To the Editor:
The mayor’s Ad-Hoc Monitoring Group for Waterfront Construction continues to identify the many adverse things that might happen to property near one of the six future construction sites on the waterfront. Ironically, they are doing all this without the assistance or advice of the City Attorney’s Office, which refuses to assist committees not appointed by the City Council. In other words, they refuse to speak to the very citizens who pay their salaries .... a sad commentary, at best.
To date, the Monitoring Group has considered an option to barge out demolition materials and barge in building materials to the Old and Historic District, rather than to have hundreds of overloaded dump trucks rolling over our historic streets. The developer of the Robinson Terminal South project (EYA) has agreed to barge the majority (90 percent) of materials in and out of Old Town. The residents living close to the waterfront are most appreciative of this, and they applaud EYA for this promise.
However, the City Attorney and the Director of the Transportation and Environmental Services (T&ES) Department have continually maintained that barging would not be considered for the Carr Hotel development. They have failed to abide by the instructions regarding haul routes within this development’s Development Special Use Permit (DSUP) 2012-0019 by dragging out the process over a period of months, when in fact barging could have been a viable alternative to trucking. On at least four occasions, I have requested the mayor to contact Oliver Carr to discuss barging for his development, just as Bob Youngentob (one of the owners of EYA) has done. The mayor advised me that he had someone working on it, but regrettably, (after about six weeks) there has been no headway.
One critical item that surfaced during the Monitoring Group meeting was the review of an overlay depicting construction schedules of the four private developments: Robinson Terminals North and South, the Carr Hotel and the Old Dominion Boat Club. This overlay revealed that by December 2015, all four development sites will be active, three of which are within a two-block area. The result is going to be chaotic, as dump trucks will be running helter-skelter, noise will be unbearable from the pounding of pilings on multiple sites, and debris, dirt and dust will be strewn everywhere, thus making that part of the city a mess. In fact, Union Street will be essentially shut down. All of this disarray does not bode well for the affected residents, or for the businesses trying to make a living. City Hall must draft a reasonable construction phasing schedule, whereby only one construction site at a time is fully operational. Otherwise, the current plan will result in a large catastrophe. Incidentally, two other developments may further add to this carnival of dump trucks — the redevelopment of Windmill Hill Park, and the city’s Waterfront Improvement Plan (the promenade and flooding abatement).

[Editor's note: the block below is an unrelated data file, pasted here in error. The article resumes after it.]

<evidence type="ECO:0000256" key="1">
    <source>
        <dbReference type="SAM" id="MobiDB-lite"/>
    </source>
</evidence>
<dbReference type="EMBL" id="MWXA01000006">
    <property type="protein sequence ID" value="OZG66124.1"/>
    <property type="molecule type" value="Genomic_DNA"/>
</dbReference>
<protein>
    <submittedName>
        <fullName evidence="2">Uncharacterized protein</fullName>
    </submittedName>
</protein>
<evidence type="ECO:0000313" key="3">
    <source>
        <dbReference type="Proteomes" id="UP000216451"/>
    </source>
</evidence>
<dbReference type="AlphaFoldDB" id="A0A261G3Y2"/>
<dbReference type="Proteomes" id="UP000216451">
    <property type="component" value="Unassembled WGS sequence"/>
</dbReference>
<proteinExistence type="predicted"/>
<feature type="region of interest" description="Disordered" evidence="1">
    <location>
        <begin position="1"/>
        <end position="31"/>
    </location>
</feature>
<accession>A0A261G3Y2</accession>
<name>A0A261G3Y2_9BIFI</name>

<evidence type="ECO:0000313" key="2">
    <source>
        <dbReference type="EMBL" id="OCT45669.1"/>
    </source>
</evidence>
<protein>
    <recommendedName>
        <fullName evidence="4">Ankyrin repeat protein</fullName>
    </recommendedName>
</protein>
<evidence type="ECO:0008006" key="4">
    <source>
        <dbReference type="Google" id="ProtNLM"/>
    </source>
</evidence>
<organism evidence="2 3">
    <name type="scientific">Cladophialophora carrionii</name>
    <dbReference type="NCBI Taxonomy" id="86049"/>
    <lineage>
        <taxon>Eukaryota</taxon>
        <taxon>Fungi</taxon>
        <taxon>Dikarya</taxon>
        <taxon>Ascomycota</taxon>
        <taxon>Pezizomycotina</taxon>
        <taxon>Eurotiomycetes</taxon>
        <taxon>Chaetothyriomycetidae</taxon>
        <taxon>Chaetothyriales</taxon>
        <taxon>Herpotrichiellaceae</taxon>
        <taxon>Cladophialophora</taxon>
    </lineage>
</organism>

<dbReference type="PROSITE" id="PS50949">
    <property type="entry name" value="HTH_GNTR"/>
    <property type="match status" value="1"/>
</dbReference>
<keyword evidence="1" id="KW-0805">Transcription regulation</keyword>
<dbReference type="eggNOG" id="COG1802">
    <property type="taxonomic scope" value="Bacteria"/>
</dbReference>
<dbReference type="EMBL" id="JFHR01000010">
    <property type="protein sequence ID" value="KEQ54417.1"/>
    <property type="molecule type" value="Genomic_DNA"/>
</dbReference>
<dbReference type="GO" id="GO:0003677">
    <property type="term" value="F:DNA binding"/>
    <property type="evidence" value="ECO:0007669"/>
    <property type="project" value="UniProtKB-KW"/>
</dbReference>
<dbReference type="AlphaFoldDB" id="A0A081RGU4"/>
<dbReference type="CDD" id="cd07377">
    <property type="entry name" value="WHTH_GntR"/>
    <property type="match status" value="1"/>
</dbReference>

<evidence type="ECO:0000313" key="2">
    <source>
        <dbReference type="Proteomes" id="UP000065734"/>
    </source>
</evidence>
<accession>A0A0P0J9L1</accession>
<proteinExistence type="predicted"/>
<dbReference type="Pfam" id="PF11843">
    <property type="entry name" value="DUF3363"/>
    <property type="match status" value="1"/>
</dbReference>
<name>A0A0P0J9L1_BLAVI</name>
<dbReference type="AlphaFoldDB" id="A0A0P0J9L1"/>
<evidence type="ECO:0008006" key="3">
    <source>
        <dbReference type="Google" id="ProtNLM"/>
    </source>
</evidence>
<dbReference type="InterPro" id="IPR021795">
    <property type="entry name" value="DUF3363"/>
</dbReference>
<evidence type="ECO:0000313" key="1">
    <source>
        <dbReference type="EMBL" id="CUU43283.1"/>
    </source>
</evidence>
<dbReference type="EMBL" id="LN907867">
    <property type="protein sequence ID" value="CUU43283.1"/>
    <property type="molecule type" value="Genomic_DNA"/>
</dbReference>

The real elephant in the room that evening was the city staff’s refusal to ensure that the proper membership of the Monitoring Group be maintained throughout the entire development process. As the developments progress from south to north on Union Street, other neighborhoods will be affected, so new members need to be added to the Monitoring Group, while at the same time keeping the current members, whose areas under construction had not yet ceased. This might mean adding three or four new members to the group, so we respectfully ask the city manager to amend the original group membership to make it more representational.
Furthermore, the city needs to identify one individual to handle all of the inquiries and complaints of citizens for the duration of this massive construction project. Essentially, an ombudsman should be appointed, who is empowered by the council to deal with all aspects of the entire waterfront development. This worked very well before in the case of the Woodrow Wilson Bridge construction, and should be used again.
Townsend A. “Van” Van Fleet